Austin Bay

Saddamist and Sunni rejectionists also benefit from murder and chaos. We know from documents captured in February 2004 that al-Qaida saw a Sunni-Shia war as its only path to victory in Iraq. Saddam's supporters gambled that they could murder their way back into power by killing Iraqis and inciting ethnic as well as religious conflict. Saddam's holdouts have been trying to stage an "Iraqi Tet" since 2004, achieving a media-driven psychological victory that will force the United States to abandon Iraqi democrats.

Do these disparate, philosophically antithetical rejectionist groups cooperate? Coalition intelligence analysts suspect they do -- at least at the wink-and-nod level. Iraqi democrats and clerics like Sistani are their common enemy -- a modernity and moderation that seeds their defeat. Shia clerics in Najaf told The New York Times that at least one Soldier of Heaven Shiite leader allied himself with Saddam Hussein in 1993. That's one open-source indication of cross-fertilization.

So last weekend the Soldiers of Heaven -- allegedly a Shia faction, but certainly a rejectionist organization -- gathered at least 600 fighters (and possibly more) outside of Najaf on a farm owned by a supporter of Saddam's regime.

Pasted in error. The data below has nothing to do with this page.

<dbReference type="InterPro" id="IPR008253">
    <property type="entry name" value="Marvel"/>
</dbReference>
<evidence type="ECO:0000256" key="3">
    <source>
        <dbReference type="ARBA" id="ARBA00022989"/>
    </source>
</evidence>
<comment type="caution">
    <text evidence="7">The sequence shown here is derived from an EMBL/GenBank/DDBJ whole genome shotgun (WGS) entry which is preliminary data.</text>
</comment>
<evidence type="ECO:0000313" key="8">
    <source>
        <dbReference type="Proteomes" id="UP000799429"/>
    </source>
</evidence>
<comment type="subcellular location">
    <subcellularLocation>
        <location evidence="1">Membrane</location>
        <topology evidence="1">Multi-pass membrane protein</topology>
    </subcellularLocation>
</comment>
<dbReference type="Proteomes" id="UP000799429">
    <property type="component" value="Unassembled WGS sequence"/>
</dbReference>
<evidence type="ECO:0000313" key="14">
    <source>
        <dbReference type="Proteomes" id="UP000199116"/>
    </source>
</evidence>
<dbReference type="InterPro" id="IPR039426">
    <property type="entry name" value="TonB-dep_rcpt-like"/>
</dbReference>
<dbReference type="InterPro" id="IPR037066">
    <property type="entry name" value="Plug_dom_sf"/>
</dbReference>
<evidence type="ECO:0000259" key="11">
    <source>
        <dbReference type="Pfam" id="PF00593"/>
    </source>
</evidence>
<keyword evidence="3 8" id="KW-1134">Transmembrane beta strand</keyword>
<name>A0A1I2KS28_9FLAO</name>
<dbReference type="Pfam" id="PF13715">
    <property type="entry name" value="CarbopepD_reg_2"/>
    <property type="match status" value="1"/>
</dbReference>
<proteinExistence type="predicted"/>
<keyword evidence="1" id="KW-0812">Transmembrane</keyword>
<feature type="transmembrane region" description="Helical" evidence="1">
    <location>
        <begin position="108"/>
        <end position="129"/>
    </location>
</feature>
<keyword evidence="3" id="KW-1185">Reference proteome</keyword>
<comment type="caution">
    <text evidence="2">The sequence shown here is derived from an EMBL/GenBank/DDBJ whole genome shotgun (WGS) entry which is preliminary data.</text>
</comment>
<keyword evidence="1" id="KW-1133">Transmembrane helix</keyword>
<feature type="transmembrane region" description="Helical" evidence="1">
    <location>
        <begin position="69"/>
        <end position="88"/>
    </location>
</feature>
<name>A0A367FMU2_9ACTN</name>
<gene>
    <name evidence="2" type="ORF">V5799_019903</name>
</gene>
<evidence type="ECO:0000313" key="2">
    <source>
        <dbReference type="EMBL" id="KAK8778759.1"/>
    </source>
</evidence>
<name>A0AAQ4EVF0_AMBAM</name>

But the Iraqi government struck first.

Press reports have emphasized the Iraqi government's and Iraqi Army's inadequacies. An Iraqi Army battalion dispatched to the Soldiers of Heaven camp encountered fierce resistance. It pulled back and requested air strikes and U.S. military support. The firefight raged for 24 hours. The Iraqi Ministry of Defense reported 263 militants killed and over 300 captured.

Striking first indicates improved intelligence. Iraqi forces striking first demonstrates improved Iraqi military capabilities. U.S. and coalition air and ground "back up" is an operational version of "strategic overwatch," which was the goal coalition forces set for themselves in 2004.

Mass murder in Najaf was thwarted. The rejectionist forces were destroyed. American defeatists and Middle Eastern fascists should take note.


In a column dated Nov. 28, "Iraq's War of Perception: 'Who Is Jamil Hussein?'", I wrote that I doubted an Associated Press source for a story originating in Baghdad existed. The AP answered the questions raised on the two Websites my column quoted. I congratulate the AP's Baghdad bureau for standing by its sources and am delighted to issue a correction.

Austin Bay

Austin Bay is the author of three novels. His third novel, The Wrong Side of Brightness, was published by Putnam/Jove in June 2003. He has also co-authored four non-fiction books, to include A Quick and Dirty Guide to War: Third Edition (with James Dunnigan, Morrow, 1996).
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